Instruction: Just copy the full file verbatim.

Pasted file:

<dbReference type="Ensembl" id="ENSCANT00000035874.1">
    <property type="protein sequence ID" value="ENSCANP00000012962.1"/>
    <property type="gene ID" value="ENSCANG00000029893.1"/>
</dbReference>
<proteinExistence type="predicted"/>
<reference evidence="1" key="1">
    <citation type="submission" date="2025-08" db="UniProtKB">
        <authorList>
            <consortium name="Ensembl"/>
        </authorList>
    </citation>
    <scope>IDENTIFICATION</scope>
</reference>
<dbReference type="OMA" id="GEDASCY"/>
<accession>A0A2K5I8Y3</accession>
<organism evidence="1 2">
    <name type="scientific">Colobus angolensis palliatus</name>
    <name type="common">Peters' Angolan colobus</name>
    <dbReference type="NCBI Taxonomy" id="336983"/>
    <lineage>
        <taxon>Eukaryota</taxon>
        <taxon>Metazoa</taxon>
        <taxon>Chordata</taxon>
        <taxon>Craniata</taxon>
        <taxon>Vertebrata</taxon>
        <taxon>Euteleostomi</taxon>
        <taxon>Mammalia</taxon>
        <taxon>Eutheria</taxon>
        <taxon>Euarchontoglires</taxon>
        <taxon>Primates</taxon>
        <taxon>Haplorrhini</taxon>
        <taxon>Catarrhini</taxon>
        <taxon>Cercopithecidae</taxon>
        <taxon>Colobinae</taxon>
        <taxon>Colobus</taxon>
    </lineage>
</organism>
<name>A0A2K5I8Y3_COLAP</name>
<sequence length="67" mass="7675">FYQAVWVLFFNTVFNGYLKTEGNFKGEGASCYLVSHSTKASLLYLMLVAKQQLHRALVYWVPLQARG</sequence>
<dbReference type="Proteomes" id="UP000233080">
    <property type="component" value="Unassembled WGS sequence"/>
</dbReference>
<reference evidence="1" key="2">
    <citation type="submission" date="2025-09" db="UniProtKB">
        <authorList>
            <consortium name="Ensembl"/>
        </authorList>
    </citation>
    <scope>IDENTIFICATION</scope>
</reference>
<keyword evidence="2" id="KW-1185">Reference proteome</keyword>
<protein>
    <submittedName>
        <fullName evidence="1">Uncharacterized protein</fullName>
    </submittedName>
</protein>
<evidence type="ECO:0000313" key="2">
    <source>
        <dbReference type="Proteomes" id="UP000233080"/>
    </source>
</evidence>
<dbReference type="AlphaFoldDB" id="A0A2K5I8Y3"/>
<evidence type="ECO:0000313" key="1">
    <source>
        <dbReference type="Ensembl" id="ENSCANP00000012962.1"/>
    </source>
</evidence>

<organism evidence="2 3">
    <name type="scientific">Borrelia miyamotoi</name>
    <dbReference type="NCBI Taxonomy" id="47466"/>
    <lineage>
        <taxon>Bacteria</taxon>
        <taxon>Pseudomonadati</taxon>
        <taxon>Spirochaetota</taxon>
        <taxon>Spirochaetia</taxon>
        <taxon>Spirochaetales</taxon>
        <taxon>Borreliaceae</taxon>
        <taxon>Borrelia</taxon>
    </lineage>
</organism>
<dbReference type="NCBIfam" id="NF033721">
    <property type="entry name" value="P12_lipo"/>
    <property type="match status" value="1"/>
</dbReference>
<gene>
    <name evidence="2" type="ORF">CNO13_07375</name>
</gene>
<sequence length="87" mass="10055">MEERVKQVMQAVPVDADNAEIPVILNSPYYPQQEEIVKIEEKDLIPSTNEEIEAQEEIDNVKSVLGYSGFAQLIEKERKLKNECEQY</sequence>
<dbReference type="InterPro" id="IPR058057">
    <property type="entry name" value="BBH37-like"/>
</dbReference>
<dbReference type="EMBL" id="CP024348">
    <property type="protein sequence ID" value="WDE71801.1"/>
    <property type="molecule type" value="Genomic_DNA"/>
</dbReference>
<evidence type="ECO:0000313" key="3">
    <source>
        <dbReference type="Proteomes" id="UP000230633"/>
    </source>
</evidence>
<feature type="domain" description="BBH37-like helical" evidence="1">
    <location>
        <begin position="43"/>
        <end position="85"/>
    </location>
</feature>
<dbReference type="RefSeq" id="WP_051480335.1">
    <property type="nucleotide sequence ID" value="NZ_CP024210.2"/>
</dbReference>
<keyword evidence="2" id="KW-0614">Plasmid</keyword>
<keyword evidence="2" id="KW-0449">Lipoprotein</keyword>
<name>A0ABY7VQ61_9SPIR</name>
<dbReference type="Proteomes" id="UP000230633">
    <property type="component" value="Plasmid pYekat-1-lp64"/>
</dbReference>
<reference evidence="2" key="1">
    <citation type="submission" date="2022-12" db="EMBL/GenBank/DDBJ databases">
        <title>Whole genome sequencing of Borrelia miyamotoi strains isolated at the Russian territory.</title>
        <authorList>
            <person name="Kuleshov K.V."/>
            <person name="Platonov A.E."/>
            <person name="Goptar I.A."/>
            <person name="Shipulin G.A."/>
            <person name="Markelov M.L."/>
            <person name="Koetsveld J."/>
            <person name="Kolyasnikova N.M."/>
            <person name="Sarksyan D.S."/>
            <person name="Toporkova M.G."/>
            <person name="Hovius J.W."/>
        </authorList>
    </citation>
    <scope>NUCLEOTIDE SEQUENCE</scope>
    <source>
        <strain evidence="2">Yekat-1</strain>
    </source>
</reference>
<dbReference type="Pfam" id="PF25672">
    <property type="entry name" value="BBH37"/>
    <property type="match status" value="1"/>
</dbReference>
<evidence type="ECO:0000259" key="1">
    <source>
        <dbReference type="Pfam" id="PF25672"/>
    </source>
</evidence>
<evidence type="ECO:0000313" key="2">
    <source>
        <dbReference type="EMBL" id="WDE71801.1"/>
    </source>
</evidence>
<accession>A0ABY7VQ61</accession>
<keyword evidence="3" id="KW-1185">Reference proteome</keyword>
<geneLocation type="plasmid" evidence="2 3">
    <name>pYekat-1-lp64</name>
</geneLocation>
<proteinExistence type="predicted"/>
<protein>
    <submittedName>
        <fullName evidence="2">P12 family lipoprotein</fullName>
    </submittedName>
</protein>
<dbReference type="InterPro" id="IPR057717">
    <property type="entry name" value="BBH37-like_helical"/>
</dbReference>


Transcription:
<dbReference type="Ensembl" id="ENSCANT00000035874.1">
    <property type="protein sequence ID" value="ENSCANP00000012962.1"/>
    <property type="gene ID" value="ENSCANG00000029893.1"/>
</dbReference>
<proteinExistence type="predicted"/>
<reference evidence="1" key="1">
    <citation type="submission" date="2025-08" db="UniProtKB">
        <authorList>
            <consortium name="Ensembl"/>
        </authorList>
    </citation>
    <scope>IDENTIFICATION</scope>
</reference>
<dbReference type="OMA" id="GEDASCY"/>
<accession>A0A2K5I8Y3</accession>
<organism evidence="1 2">
    <name type="scientific">Colobus angolensis palliatus</name>
    <name type="common">Peters' Angolan colobus</name>
    <dbReference type="NCBI Taxonomy" id="336983"/>
    <lineage>
        <taxon>Eukaryota</taxon>
        <taxon>Metazoa</taxon>
        <taxon>Chordata</taxon>
        <taxon>Craniata</taxon>
        <taxon>Vertebrata</taxon>
        <taxon>Euteleostomi</taxon>
        <taxon>Mammalia</taxon>
        <taxon>Eutheria</taxon>
        <taxon>Euarchontoglires</taxon>
        <taxon>Primates</taxon>
        <taxon>Haplorrhini</taxon>
        <taxon>Catarrhini</taxon>
        <taxon>Cercopithecidae</taxon>
        <taxon>Colobinae</taxon>
        <taxon>Colobus</taxon>
    </lineage>
</organism>
<name>A0A2K5I8Y3_COLAP</name>
<sequence length="67" mass="7675">FYQAVWVLFFNTVFNGYLKTEGNFKGEGASCYLVSHSTKASLLYLMLVAKQQLHRALVYWVPLQARG</sequence>
<dbReference type="Proteomes" id="UP000233080">
    <property type="component" value="Unassembled WGS sequence"/>
</dbReference>
<reference evidence="1" key="2">
    <citation type="submission" date="2025-09" db="UniProtKB">
        <authorList>
            <consortium name="Ensembl"/>
        </authorList>
    </citation>
    <scope>IDENTIFICATION</scope>
</reference>
<keyword evidence="2" id="KW-1185">Reference proteome</keyword>
<protein>
    <submittedName>
        <fullName evidence="1">Uncharacterized protein</fullName>
    </submittedName>
</protein>
<evidence type="ECO:0000313" key="2">
    <source>
        <dbReference type="Proteomes" id="UP000233080"/>
    </source>
</evidence>
<dbReference type="AlphaFoldDB" id="A0A2K5I8Y3"/>
<evidence type="ECO:0000313" key="1">
    <source>
        <dbReference type="Ensembl" id="ENSCANP00000012962.1"/>
    </source>
</evidence>

<organism evidence="2 3">
    <name type="scientific">Borrelia miyamotoi</name>
    <dbReference type="NCBI Taxonomy" id="47466"/>
    <lineage>
        <taxon>Bacteria</taxon>
        <taxon>Pseudomonadati</taxon>
        <taxon>Spirochaetota</taxon>
        <taxon>Spirochaetia</taxon>
        <taxon>Spirochaetales</taxon>
        <taxon>Borreliaceae</taxon>
        <taxon>Borrelia</taxon>
    </lineage>
</organism>
<dbReference type="NCBIfam" id="NF033721">
    <property type="entry name" value="P12_lipo"/>
    <property type="match status" value="1"/>
</dbReference>
<gene>
    <name evidence="2" type="ORF">CNO13_07375</name>
</gene>
<sequence length="87" mass="10055">MEERVKQVMQAVPVDADNAEIPVILNSPYYPQQEEIVKIEEKDLIPSTNEEIEAQEEIDNVKSVLGYSGFAQLIEKERKLKNECEQY</sequence>
<dbReference type="InterPro" id="IPR058057">
    <property type="entry name" value="BBH37-like"/>
</dbReference>
<dbReference type="EMBL" id="CP024348">
    <property type="protein sequence ID" value="WDE71801.1"/>
    <property type="molecule type" value="Genomic_DNA"/>
</dbReference>
<evidence type="ECO:0000313" key="3">
    <source>
        <dbReference type="Proteomes" id="UP000230633"/>
    </source>
</evidence>
<feature type="domain" description="BBH37-like helical" evidence="1">
    <location>
        <begin position="43"/>
        <end position="85"/>
    </location>
</feature>
<dbReference type="RefSeq" id="WP_051480335.1">
    <property type="nucleotide sequence ID" value="NZ_CP024210.2"/>
</dbReference>
<keyword evidence="2" id="KW-0614">Plasmid</keyword>
<keyword evidence="2" id="KW-0449">Lipoprotein</keyword>
<name>A0ABY7VQ61_9SPIR</name>
<dbReference type="Proteomes" id="UP000230633">
    <property type="component" value="Plasmid pYekat-1-lp64"/>
</dbReference>
<reference evidence="2" key="1">
    <citation type="submission" date="2022-12" db="EMBL/GenBank/DDBJ databases">
        <title>Whole genome sequencing of Borrelia miyamotoi strains isolated at the Russian territory.</title>
        <authorList>
            <person name="Kuleshov K.V."/>
            <person name="Platonov A.E."/>
            <person name="Goptar I.A."/>
            <person name="Shipulin G.A."/>
            <person name="Markelov M.L."/>
            <person name="Koetsveld J."/>
            <person name="Kolyasnikova N.M."/>
            <person name="Sarksyan D.S."/>
            <person name="Toporkova M.G."/>
            <person name="Hovius J.W."/>
        </authorList>
    </citation>
    <scope>NUCLEOTIDE SEQUENCE</scope>
    <source>
        <strain evidence="2">Yekat-1</strain>
    </source>
</reference>
<dbReference type="Pfam" id="PF25672">
    <property type="entry name" value="BBH37"/>
    <property type="match status" value="1"/>
</dbReference>
<evidence type="ECO:0000259" key="1">
    <source>
        <dbReference type="Pfam" id="PF25672"/>
    </source>
</evidence>
<evidence type="ECO:0000313" key="2">
    <source>
        <dbReference type="EMBL" id="WDE71801.1"/>
    </source>
</evidence>
<accession>A0ABY7VQ61</accession>
<keyword evidence="3" id="KW-1185">Reference proteome</keyword>
<geneLocation type="plasmid" evidence="2 3">
    <name>pYekat-1-lp64</name>
</geneLocation>
<proteinExistence type="predicted"/>
<protein>
    <submittedName>
        <fullName evidence="2">P12 family lipoprotein</fullName>
    </submittedName>
</protein>
<dbReference type="InterPro" id="IPR057717">
    <property type="entry name" value="BBH37-like_helical"/>
</dbReference>